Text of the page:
Why the ALS Ice Bucket Challenge Went Viral

Posted on August 27, 2014

At this point, we should all know the ALS Ice Bucket Challenge. If not, visit the ALS Association’s website and stop living under a rock. The bottom line is that as of August 25, 2014, the organization has raised $80 million growing from $15M on August 18, 2014 (note the viral growth). They only raised approximately $2M in this time frame last year.

How is this possible?!

Well, there’s many contributing factors, but it boils down to 3 essential age-old sales tactics imposed within the challenge itself. Here they are dissected:

The Challenge

The fundraising phenomenon asks those willing to douse themselves to challenge others to do the same within 24 hours. If they don’t, they must make a donation to a certain charity. Each person who participates nominates more friends, who nominate more friends, who nominate still more friends – Huffington Post

1. The Alternative Close

The essence of the Alternative Close technique is to give your customers the choice between “something or something” vs. “something or nothing.”

“Dump a bucket of ice water over your head  or donate $100”

In the case of the ALS Ice Bucket Challenge, people have the choice to dump ice water on their head or donate cash. Being freezing cold and losing hard-earned money are 2 unattractive options. Then again, the ice water option also grants you access into the “in-crowd” – an equally attractive benefit some would consider.

These two options take the pressure off of saying yes or no (often the most stressful buying decision), and it gets them focused on the result. Other examples include:

  • Would you prefer a black leather or tan interior?
  • Would you like to take delivery on Tuesday or Friday?
  • Cash or credit?

What it means for you

Analyze your sales process. Where in it do you have options the customer could choose from assuming they’ll complete the sale? It could be in product features, delivery, payment, overall benefits, etc. When you’re ready to close, give them those options to choose from instead of waiting for them to say “yes” or “no” and see how it works.

2. Create a Sense of Urgency

“You have 24 hours.”

This has got to be the oldest trick in the book, but hey, if it’s not broke, don’t fix it. In the ALS Ice Bucket Challenge, the 24-hour window grants you the freedom of  “choice” for 24 hours. Though, if you wait too long, you’ll be penalized by “having” to pay $100. Yes, it’s a false sense of urgency because no roided up mob-boss is going to show up and break your legs if you don’t pay. Often though, words are all you need (I’m not saying to lie to your customers – that’ll lead to long term distrust and failure).  The goal is to incentivize them to act, and a time frame accomplishes just that. Other examples include:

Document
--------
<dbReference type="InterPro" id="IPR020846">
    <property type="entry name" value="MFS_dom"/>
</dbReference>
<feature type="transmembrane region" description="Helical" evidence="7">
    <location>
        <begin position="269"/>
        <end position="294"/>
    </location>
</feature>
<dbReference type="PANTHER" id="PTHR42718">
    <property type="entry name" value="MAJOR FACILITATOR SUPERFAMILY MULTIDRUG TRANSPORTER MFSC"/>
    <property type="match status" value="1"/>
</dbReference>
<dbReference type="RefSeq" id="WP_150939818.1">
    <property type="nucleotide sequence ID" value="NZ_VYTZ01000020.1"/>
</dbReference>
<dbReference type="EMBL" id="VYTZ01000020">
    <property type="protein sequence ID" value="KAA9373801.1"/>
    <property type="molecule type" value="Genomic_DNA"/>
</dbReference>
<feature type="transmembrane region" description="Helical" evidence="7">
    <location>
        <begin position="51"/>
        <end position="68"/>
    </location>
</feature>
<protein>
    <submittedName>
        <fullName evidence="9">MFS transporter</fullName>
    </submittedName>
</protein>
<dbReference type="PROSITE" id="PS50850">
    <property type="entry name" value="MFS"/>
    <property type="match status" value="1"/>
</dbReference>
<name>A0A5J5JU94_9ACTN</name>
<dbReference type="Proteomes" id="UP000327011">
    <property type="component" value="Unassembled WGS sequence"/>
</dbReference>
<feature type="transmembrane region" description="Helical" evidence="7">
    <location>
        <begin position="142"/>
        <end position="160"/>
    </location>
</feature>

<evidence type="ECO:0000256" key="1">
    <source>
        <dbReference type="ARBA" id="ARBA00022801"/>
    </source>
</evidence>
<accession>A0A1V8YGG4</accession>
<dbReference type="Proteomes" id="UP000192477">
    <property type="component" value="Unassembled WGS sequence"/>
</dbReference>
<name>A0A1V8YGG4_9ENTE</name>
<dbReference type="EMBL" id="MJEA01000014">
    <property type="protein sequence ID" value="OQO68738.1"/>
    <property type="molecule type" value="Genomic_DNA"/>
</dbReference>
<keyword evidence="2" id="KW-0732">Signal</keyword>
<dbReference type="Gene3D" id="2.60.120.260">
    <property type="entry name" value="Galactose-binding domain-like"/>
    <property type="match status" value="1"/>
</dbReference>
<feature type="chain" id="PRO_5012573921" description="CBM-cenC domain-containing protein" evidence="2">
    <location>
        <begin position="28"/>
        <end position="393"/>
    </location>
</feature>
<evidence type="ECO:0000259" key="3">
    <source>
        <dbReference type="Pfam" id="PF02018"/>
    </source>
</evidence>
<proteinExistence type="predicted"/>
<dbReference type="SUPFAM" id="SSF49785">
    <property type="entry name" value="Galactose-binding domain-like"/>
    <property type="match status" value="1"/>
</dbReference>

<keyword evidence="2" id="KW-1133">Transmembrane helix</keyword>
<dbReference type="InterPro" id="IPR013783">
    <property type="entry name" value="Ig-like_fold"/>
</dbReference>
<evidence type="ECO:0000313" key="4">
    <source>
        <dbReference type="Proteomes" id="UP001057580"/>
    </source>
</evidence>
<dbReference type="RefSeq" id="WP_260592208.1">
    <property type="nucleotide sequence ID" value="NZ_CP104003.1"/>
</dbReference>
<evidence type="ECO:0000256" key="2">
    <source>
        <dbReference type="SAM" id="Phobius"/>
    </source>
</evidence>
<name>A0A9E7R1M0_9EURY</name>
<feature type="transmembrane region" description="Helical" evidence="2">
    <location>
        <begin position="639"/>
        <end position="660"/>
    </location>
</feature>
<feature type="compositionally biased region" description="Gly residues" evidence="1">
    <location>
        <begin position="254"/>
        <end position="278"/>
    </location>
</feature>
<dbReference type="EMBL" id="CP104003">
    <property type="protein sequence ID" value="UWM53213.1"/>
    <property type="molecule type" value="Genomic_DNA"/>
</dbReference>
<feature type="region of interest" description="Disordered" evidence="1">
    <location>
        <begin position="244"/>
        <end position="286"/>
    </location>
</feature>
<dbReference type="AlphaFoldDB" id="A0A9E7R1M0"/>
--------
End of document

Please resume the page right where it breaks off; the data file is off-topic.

• “This is a 24 hour exploding offer.” Sound familiar investment banking analysts?
  • “We only have one left in stock.”
  • “Prices are skyrocketing next month. If you act today, you can lock in the lower rate.”

What it means for you

Whether you’re trying to sell a product or gain an upper hand in a negotiation, create a sense of urgency so the other party is incentivized to act. People’s most valuable asset is their time, so that’s great to leverage if it’s appropriate and honest. In your next negotiation, try scheduling it for 4pm on a Friday. It doesn’t matter if it’s your first job contract or a multi-million dollar deal. People want to be out of the office and close things up before the weekend. Use this time restraint to gain small concessions that matter to you, don’t matter to them, and that they would have hassled over otherwise.

3. Referrals

I nominate…[3+ people]

Any person with history in sale knows that it’s hard, if not impossible, to be successful on your efforts alone. All too soon, you realize that referrals are your golden eggs. Not only do they open doors that had been previously shut, but it’s a free personal sales force. This is the key to the ALS Ice Bucket Challenge’s VIRAL growth.

The challenge requires you to nominate 3 or more people to complete the task as well. As long as your customers see benefit for THEMSELVES by referring one of their close contacts, they’ll do it. It could be a financial referral program or simply the gratitude the friend provides for presenting your services. In the case of the ALS Ice Bucket Challenge, it’s the sick pleasure of seeing friends suffer from freezing water…what can I say, humans are interesting creatures. Here are some questions you can ask to gain referrals:

  • Do you have 2 or 3 friends who you believe would also be interested in xyz benefit?
  • Who else is struggling with xyz problem that you know?

What it means for you

Asking and/or incentivizing your customers to refer you to others doesn’t take more than a few seconds, but it can be a million dollar difference. If you truly believe in your product and/or that your cause has value, then it is in the best interest of everyone to know about it, and people will be glad to spread word.

Conclusion

The ALS Ice Bucket Challenge is a new application of old sales principles. I’m personally very happy that it’s gaining such huge success because it is for a great cause: to create awareness for Lou Gehrig’s Disease. We can learn from their example and apply these sales techniques to positively impact more lives with our new businesses. If you’re interested in more basic sales strategy, the book The Psychology of Selling is a great place to start.

What other techniques do you see being used in the ALS Ice Bucket Challenge?